Have you ever thought of design as an opportunity to be kind to someone?
User experience designer Jeff Howard wonders if service design (a way of thinking about design in which the user experience has many “touchpoints” across many channels and contexts) isn’t ultimately a frustrating and Sisyphean task, where customers and users are always going to be disappointed simply because no system or experience can ever be perfect. He observes that no matter what the designer does right, users will always remember when and how a system let them down, even if it only fails them in a small way.
He offers an interesting alternative way of thinking about the design of service experiences:
Maybe the answer itself is counterintuitive. Rather than offering reliably excellent service, what about unpredictability? What if the answer lies in random acts of kindness? The bits of business that add value to a service, but that arenâ€™t part of its core offering. Something we canâ€™t anticipate, something that captures our attention â€” randomly exceeding our expectations. A foil to the capriciousness of human perception.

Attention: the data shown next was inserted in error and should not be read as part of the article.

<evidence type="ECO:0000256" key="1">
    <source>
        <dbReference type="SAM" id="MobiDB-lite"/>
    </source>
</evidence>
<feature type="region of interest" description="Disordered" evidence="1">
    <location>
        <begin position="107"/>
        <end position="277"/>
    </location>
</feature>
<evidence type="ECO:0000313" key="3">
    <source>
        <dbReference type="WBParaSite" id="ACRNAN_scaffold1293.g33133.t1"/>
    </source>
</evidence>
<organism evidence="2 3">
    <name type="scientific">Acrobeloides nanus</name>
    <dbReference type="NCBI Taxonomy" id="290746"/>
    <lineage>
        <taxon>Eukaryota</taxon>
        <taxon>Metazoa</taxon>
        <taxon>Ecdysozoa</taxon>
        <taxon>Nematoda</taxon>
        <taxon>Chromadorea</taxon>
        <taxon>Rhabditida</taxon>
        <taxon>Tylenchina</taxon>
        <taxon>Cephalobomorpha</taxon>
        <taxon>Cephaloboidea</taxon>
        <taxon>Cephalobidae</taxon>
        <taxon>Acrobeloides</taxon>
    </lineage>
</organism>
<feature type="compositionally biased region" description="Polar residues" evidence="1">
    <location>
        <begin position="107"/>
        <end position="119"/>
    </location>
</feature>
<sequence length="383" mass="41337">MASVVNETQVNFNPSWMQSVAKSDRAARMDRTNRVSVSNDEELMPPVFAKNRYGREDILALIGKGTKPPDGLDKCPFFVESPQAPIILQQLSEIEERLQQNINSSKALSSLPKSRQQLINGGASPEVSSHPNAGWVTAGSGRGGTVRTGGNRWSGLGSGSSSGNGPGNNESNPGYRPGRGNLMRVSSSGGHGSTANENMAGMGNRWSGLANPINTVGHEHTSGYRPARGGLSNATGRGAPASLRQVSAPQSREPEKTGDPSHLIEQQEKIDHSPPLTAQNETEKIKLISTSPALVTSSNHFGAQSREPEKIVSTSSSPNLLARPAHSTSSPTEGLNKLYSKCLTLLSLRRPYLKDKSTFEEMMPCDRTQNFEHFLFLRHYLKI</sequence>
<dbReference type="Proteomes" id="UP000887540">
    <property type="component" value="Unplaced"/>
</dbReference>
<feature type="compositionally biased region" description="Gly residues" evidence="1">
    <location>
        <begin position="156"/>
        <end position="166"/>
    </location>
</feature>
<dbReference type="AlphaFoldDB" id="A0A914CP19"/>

I totally agree, and not just about service design. In all forms of design, practicing random acts of design kindness is a great way to improve a user experience without radically overhauling your design process or revisiting the core strategy of your product.
A fun approach I like to use (sometimes unconsciously, sometimes deliberately) is to have an unofficial objective of having three delightful details in a design — a humorous error message, a helpful hint at a difficult juncture, a way to skip a step in a process, etc. The important thing here, as Jeff suggests, is to do it at an unexpected time, almost as a kind of surprise, just so it has an extra emotional impact on the user.
Of course we all want to make everything perfect, but it’s amazing how one delightful detail will stick out in a user’s mind.